\ \ [14] Chaucer was the first English author to use the word alabaster: in the Knight’s Tale (1386) he writes of ‘alabaster white and red coral’. It comes, via Old French and Latin, from Greek alábast(r)os, which may be of Egyptian origin. Scottish English used the variant from alabast until the 16th century (indeed, this may predate alabaster by a few years); and from the 16th to the 17th century the word was usually spelled alablaster, apparently owing to confusion with arblastercrossbowman’.
\ \ The use of alabaster for making marbles (of the sort used in children’s games) gave rise to the abbreviation alley, allymarble’ in the early 18th century.

Word origins - 2ed. . 2005.

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  • Alabaster — is a name applied to varieties of two distinct minerals: gypsum (a hydrous sulfate of calcium) and calcite (a carbonate of calcium). The former is the alabaster of the present day; the latter is generally the alabaster of the ancients. The two… …   Wikipedia

  • Alabaster — massiges Aggregat Chemische Formel CaSO4 · 2 H2O Mineralklasse Wasserhaltige Sulfate ohne fremde Anionen siehe Gips (nach Strunz) siehe Gips …   Deutsch Wikipedia

  • Alabaster — • The substance commonly known as alabaster is a fine grained variety of gypsum. Oriental alabaster, the alabastrites of the classical writers, is a translucent marble obtained from stalagmitic deposits Catholic Encyclopedia. Kevin Knight. 2006.… …   Catholic encyclopedia

  • Alabaster — Sm Edelgips erw. fach. (12. Jh.) Entlehnung. Entlehnt aus l. alabaster m., alabastrum n., dieses aus gr. alábastros m. und on n. (älter gr. alábastos) Alabaster (als Mineral), aus Alabaster gefertigtes Salbengefäß . Wohl zu einem ägyptischen Wort …   Etymologisches Wörterbuch der deutschen sprache

  • alabaster — [al′ə bas΄tər] n. [ME < OFr alabastre < L alabaster < Gr alabastros, earlier alabastos, vase for perfumes (often made of alabaster), prob. < Egypt *ʼ a labaste, vessel of (the goddess) Bast] 1. a translucent, whitish, fine grained… …   English World dictionary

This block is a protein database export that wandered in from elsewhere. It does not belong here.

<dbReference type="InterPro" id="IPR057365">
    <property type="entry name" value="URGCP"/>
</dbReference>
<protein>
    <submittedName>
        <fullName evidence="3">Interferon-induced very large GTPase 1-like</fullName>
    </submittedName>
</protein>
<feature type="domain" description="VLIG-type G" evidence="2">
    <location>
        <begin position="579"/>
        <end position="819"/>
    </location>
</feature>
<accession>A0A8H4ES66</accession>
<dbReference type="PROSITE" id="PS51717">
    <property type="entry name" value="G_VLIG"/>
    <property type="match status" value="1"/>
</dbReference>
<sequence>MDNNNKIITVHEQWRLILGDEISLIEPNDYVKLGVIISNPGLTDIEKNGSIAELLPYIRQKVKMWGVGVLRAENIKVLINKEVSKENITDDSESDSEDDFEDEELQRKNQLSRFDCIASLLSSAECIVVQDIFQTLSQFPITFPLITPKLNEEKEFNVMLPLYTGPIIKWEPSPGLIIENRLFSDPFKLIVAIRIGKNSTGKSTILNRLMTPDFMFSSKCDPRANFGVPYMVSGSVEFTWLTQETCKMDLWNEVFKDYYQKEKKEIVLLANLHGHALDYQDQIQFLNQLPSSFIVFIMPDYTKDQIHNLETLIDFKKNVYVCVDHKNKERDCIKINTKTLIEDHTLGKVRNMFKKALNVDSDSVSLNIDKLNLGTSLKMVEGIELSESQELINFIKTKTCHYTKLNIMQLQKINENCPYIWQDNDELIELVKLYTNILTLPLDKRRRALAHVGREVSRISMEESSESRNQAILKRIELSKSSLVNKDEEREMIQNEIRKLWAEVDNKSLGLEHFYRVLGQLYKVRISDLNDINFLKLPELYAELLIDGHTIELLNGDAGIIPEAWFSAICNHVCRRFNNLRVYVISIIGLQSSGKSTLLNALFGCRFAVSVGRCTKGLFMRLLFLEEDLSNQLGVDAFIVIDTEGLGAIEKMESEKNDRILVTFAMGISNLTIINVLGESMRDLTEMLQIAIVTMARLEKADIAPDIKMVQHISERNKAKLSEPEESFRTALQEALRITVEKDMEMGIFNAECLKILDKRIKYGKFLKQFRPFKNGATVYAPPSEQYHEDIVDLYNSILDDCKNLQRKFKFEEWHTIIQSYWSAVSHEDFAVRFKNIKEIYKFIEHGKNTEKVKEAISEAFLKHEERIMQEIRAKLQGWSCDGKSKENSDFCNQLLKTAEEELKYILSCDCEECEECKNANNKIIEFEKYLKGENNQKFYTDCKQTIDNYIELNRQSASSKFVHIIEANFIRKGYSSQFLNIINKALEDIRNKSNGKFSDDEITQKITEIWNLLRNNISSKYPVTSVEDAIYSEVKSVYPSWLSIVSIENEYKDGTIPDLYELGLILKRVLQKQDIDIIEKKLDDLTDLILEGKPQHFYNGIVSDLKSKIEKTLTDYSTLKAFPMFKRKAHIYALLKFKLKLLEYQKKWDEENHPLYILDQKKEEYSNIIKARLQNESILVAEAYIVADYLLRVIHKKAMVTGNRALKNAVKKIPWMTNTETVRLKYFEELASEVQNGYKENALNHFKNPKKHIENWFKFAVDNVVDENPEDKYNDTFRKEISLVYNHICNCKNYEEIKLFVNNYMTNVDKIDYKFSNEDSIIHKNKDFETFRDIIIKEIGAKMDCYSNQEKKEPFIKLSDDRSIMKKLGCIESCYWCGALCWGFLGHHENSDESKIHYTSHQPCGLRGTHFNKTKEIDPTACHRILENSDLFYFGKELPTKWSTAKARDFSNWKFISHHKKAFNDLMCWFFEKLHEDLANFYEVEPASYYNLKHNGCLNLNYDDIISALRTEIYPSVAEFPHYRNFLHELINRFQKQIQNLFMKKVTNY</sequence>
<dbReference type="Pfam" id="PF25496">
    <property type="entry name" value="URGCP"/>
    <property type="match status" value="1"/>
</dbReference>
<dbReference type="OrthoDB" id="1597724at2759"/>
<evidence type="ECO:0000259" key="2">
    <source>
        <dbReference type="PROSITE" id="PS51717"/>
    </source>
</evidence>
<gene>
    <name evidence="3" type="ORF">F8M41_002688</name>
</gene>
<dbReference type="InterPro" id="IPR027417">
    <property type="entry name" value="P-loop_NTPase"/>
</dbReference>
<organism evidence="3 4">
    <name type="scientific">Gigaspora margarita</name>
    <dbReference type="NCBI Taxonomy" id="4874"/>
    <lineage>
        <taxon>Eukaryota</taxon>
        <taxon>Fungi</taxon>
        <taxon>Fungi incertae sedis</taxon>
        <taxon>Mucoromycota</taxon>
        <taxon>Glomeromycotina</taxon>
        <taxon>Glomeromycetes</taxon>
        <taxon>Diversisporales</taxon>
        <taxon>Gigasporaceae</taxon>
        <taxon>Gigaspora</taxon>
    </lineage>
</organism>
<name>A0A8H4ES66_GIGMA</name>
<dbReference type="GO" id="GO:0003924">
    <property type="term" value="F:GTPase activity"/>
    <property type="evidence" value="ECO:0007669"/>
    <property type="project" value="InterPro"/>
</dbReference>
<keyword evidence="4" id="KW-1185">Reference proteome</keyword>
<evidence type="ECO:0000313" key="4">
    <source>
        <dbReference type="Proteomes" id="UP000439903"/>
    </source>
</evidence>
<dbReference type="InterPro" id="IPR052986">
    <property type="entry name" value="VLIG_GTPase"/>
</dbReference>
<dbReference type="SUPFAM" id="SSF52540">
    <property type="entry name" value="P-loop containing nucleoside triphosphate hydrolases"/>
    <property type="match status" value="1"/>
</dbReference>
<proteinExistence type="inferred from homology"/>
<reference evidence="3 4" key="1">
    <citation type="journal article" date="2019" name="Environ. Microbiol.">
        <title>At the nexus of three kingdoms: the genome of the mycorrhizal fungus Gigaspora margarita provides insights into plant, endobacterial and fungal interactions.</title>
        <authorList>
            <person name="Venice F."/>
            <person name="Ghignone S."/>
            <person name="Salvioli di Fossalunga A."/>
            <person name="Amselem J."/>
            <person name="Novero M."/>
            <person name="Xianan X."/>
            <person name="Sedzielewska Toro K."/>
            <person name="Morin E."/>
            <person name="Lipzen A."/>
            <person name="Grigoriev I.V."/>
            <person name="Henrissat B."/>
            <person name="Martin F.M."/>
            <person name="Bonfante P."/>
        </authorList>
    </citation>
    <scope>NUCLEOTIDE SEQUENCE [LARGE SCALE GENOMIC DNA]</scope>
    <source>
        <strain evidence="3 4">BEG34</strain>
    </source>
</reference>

• Alabaster — Al a*bas ter, n. [L. alabaster, Gr. ala bastros, said to be derived fr. Alabastron, the name of a town in Egypt, near which it was common: cf. OF. alabastre, F. alb[^a]tre.] 1. (Min.) (a) A compact variety or sulphate of lime, or gypsum, of fine… …   The Collaborative International Dictionary of English

  • Alabaster — Alabaster, AL U.S. city in Alabama Population (2000): 22619 Housing Units (2000): 8594 Land area (2000): 20.472605 sq. miles (53.023800 sq. km) Water area (2000): 0.054715 sq. miles (0.141711 sq. km) Total area (2000): 20.527320 sq. miles… …   StarDict's U.S. Gazetteer Places

  • Alabaster, AL — U.S. city in Alabama Population (2000): 22619 Housing Units (2000): 8594 Land area (2000): 20.472605 sq. miles (53.023800 sq. km) Water area (2000): 0.054715 sq. miles (0.141711 sq. km) Total area (2000): 20.527320 sq. miles (53.165511 sq. km)… …   StarDict's U.S. Gazetteer Places

  • Alabaster — Alabaster: Der Name der feinkörnigen weißlichen Gipsart, mhd. alabaster, führt über entsprechend lat. alabaster auf griech. alábast‹r›os »Gips; gipserne Salbenbüchse« zurück …   Das Herkunftswörterbuch

  • Alabaster [2] — Alabaster, Balsambüchschen in Form einer Birne; aus Alabasterstein, d.i. einem von unserem Alabaster verschiedenen sintrigen, faserigen Kalkstein, gemacht …   Pierer's Universal-Lexikon

  • Alabaster — Alabaster. Eine Kalkart. In der Regel sehr weiß, von seinem Gefüge, halb durchsichtig. Wegen seines schönen Aussehens ist er als Stein zu Statuen kleinerer Art sehr geschätzt. In Florenz gibt es ganze Fabriken, welche sich mit nichts Anderem… …   Damen Conversations Lexikon

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